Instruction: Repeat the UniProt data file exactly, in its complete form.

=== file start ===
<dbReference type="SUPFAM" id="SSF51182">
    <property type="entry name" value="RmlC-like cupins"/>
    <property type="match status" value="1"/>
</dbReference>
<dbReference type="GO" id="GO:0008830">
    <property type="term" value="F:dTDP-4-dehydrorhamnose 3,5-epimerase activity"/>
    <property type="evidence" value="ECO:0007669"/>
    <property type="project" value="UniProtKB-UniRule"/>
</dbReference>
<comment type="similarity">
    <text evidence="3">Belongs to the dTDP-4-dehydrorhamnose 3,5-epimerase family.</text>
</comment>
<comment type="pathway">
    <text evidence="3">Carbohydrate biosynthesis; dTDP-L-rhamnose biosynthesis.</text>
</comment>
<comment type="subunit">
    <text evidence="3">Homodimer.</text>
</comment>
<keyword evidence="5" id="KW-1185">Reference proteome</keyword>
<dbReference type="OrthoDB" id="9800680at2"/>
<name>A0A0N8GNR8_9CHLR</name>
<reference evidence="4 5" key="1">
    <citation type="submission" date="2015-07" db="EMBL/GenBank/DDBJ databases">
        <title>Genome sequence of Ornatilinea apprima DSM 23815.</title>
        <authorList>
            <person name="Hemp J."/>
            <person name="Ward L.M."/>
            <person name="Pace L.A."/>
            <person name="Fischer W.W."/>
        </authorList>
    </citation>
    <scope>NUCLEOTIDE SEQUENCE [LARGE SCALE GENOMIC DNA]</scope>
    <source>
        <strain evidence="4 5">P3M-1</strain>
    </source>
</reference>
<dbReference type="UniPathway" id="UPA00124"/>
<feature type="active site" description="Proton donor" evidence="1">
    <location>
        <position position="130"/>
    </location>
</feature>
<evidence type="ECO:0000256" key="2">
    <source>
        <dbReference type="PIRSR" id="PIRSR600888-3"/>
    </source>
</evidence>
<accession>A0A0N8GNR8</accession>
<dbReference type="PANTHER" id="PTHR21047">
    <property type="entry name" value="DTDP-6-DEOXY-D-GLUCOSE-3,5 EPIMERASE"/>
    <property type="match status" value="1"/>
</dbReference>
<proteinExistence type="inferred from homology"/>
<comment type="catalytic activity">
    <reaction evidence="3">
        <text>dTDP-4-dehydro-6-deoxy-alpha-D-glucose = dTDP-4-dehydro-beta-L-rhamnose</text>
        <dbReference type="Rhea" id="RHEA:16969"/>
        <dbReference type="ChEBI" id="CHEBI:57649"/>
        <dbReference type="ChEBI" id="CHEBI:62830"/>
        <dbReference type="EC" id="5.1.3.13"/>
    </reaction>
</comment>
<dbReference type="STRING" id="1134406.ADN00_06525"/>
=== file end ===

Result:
<dbReference type="SUPFAM" id="SSF51182">
    <property type="entry name" value="RmlC-like cupins"/>
    <property type="match status" value="1"/>
</dbReference>
<dbReference type="GO" id="GO:0008830">
    <property type="term" value="F:dTDP-4-dehydrorhamnose 3,5-epimerase activity"/>
    <property type="evidence" value="ECO:0007669"/>
    <property type="project" value="UniProtKB-UniRule"/>
</dbReference>
<comment type="similarity">
    <text evidence="3">Belongs to the dTDP-4-dehydrorhamnose 3,5-epimerase family.</text>
</comment>
<comment type="pathway">
    <text evidence="3">Carbohydrate biosynthesis; dTDP-L-rhamnose biosynthesis.</text>
</comment>
<comment type="subunit">
    <text evidence="3">Homodimer.</text>
</comment>
<keyword evidence="5" id="KW-1185">Reference proteome</keyword>
<dbReference type="OrthoDB" id="9800680at2"/>
<name>A0A0N8GNR8_9CHLR</name>
<reference evidence="4 5" key="1">
    <citation type="submission" date="2015-07" db="EMBL/GenBank/DDBJ databases">
        <title>Genome sequence of Ornatilinea apprima DSM 23815.</title>
        <authorList>
            <person name="Hemp J."/>
            <person name="Ward L.M."/>
            <person name="Pace L.A."/>
            <person name="Fischer W.W."/>
        </authorList>
    </citation>
    <scope>NUCLEOTIDE SEQUENCE [LARGE SCALE GENOMIC DNA]</scope>
    <source>
        <strain evidence="4 5">P3M-1</strain>
    </source>
</reference>
<dbReference type="UniPathway" id="UPA00124"/>
<feature type="active site" description="Proton donor" evidence="1">
    <location>
        <position position="130"/>
    </location>
</feature>
<evidence type="ECO:0000256" key="2">
    <source>
        <dbReference type="PIRSR" id="PIRSR600888-3"/>
    </source>
</evidence>
<accession>A0A0N8GNR8</accession>
<dbReference type="PANTHER" id="PTHR21047">
    <property type="entry name" value="DTDP-6-DEOXY-D-GLUCOSE-3,5 EPIMERASE"/>
    <property type="match status" value="1"/>
</dbReference>
<proteinExistence type="inferred from homology"/>
<comment type="catalytic activity">
    <reaction evidence="3">
        <text>dTDP-4-dehydro-6-deoxy-alpha-D-glucose = dTDP-4-dehydro-beta-L-rhamnose</text>
        <dbReference type="Rhea" id="RHEA:16969"/>
        <dbReference type="ChEBI" id="CHEBI:57649"/>
        <dbReference type="ChEBI" id="CHEBI:62830"/>
        <dbReference type="EC" id="5.1.3.13"/>
    </reaction>
</comment>
<dbReference type="STRING" id="1134406.ADN00_06525"/>